All real estate professionals have dreamt of the same ideal: that someday, somewhere, there will be a perfect market—a real estate Lake Wobegon where things carry on pretty much as they always have, where all the leads are strong, all the houses are good-looking, and all the prices are above average.
We like to indulge this fantasy because the reality is that real estate can often feel unstable. Whether the market is rising or falling, we don’t quite feel like we have the foundation on which to build a sturdy business. “How can I make a reliable business plan when the terrain might change at any time?” we ask.
Here’s a secret: The market is never going to be what you want it to be. Ever. You’ll never control it. So making it part of your business plan is foolish. It’s better by far to build upon what you can control.
- Track your data.
The best foundation for a stable business is information. If you don’t have data to drive your decisions, you just have hunches. So become a tracker! Track everything: incoming leads, conversion rates, average transaction times, you name it. The more information you have about your operation, whether you are an independent solo agent or a brokerage of hundreds, the more accurate a picture you will have about the health and profitability of your business—including (and perhaps especially) where there are gaps.
If I asked you your number of transactions and resulting GCI from last month, you’d probably have a specific answer. And from that you’d be able to calculate a rough average income per transaction. But what if I asked you how many leads you generated? Where those leads came from? How much it cost to acquire them? How many of them converted? Knowing information like this is just as important as knowing GCI, because it indicates how sustainable your business actually is, totally independent of the market.
- Measure yourself.
Effective tracking provides you with hard data you can use to measure your progress toward goals. But meeting financial benchmarks and expansion milestones is only one metric of success. I firmly believe that every truly successful business has an established set of core values that guide their thinking and behavior. If you don’t have core values for your business, thoughtfully create some. And if you do, thoughtfully consider how well you are living up to them. Core values complement the analytical side of your business and are a measuring stick for determining your organization’s full worth.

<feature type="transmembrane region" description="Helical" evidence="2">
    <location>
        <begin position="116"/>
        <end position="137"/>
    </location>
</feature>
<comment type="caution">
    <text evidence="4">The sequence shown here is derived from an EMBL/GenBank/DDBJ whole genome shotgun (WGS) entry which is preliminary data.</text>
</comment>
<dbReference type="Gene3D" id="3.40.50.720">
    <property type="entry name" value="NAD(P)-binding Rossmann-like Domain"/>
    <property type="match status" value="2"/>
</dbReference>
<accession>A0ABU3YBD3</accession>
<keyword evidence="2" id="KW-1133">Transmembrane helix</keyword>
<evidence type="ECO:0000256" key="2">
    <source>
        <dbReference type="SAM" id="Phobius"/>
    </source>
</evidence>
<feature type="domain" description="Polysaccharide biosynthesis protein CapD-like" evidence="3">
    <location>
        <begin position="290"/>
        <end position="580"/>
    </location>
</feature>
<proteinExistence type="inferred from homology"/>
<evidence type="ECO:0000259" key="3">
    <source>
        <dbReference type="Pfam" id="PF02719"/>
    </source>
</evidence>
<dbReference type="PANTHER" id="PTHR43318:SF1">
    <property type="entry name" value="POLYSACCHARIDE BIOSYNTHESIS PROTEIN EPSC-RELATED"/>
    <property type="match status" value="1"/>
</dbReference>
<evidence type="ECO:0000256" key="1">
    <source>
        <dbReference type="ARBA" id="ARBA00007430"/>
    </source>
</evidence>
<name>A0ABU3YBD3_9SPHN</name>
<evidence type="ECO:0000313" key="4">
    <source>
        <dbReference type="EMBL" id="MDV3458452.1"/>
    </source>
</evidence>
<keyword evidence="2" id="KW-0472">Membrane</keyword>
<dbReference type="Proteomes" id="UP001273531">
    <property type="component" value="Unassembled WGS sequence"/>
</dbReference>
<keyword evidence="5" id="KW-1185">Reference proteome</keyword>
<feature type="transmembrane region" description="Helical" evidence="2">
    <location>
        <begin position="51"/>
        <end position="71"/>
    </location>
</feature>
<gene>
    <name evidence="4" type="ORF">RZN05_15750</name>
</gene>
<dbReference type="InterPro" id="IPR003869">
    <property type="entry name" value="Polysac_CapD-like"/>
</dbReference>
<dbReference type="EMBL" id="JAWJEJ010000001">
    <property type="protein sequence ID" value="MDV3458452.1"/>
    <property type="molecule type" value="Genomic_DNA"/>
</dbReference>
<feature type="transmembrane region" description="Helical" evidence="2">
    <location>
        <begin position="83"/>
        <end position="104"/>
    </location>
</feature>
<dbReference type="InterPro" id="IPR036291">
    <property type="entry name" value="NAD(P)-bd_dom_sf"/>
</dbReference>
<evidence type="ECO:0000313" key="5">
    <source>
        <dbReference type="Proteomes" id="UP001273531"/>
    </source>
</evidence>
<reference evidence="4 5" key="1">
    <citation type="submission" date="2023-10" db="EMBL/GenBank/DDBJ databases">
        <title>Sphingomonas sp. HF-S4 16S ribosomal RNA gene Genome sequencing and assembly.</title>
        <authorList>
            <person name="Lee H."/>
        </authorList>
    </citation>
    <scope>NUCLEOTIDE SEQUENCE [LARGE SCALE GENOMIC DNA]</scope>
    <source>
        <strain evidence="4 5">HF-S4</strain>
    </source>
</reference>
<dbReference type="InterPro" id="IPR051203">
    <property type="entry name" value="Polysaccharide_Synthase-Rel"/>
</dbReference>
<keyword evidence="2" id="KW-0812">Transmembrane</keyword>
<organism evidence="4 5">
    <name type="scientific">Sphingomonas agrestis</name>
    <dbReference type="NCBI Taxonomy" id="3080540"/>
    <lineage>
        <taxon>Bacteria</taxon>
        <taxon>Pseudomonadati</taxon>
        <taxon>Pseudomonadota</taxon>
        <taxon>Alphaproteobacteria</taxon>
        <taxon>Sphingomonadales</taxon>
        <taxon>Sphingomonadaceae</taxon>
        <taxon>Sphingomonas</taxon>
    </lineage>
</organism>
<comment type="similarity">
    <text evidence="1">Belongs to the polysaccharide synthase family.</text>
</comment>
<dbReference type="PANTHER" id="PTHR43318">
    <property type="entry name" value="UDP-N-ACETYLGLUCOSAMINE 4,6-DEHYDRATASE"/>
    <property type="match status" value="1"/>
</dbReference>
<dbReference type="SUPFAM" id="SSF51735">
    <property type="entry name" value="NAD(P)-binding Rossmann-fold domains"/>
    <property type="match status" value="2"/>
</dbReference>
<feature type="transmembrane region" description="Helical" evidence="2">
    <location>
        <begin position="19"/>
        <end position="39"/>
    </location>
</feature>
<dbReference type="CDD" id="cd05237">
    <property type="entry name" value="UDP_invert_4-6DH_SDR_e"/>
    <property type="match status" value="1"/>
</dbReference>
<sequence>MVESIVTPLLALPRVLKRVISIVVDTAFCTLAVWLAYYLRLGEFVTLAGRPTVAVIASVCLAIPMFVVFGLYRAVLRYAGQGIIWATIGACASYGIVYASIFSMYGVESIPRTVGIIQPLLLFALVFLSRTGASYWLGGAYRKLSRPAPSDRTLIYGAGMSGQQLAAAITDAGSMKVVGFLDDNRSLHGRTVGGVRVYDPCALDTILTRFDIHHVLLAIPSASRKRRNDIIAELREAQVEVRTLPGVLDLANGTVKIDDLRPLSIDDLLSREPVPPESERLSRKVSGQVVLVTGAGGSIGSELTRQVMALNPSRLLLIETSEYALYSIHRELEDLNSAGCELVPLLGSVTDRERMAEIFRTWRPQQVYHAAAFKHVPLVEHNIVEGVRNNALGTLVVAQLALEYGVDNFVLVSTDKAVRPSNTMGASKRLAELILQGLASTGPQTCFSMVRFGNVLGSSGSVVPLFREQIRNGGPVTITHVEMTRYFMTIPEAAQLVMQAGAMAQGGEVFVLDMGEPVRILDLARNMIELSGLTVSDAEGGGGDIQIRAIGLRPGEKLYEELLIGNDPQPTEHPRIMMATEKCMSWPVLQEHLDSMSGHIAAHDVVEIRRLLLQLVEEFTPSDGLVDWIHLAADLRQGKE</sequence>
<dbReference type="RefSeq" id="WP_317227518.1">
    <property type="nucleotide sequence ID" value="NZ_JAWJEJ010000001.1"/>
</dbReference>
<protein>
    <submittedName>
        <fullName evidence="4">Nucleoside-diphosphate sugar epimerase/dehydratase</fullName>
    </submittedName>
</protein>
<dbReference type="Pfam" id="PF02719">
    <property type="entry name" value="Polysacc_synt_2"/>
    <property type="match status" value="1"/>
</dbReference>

- Persist, persist, persist.
When conditions around us change beyond our control, one thing we can always manage is our commitment to our commitments. As a business owner, you have commitments to yourself, your clients and any people who work for you or are supported by you. Having the gumption to follow through on those commitments—even when the market tries to intervene—is another mark of success.
And this “sticktoitiveness” doesn’t simply mean buckling down and working harder. It might mean thinking creatively about what your business looks like, expanding or contracting your operations as necessary. If you’ve got a goal to be a seven-figure business in three years but it doesn’t seem like the market is cooperating, figure out what you need to change in order to meet that commitment and do it!
I don’t want to downplay the difficulties of challenging market conditions, but by focusing on the things we can control, we are better able to build businesses that can weather any storm.
Verl Workman is the founder and CEO of Workman Success Systems, a real estate consulting company that specializes in performance coaching and building highly effective teams. Get free access to some of the very same tools and resources he has used to create success in his clients’ businesses.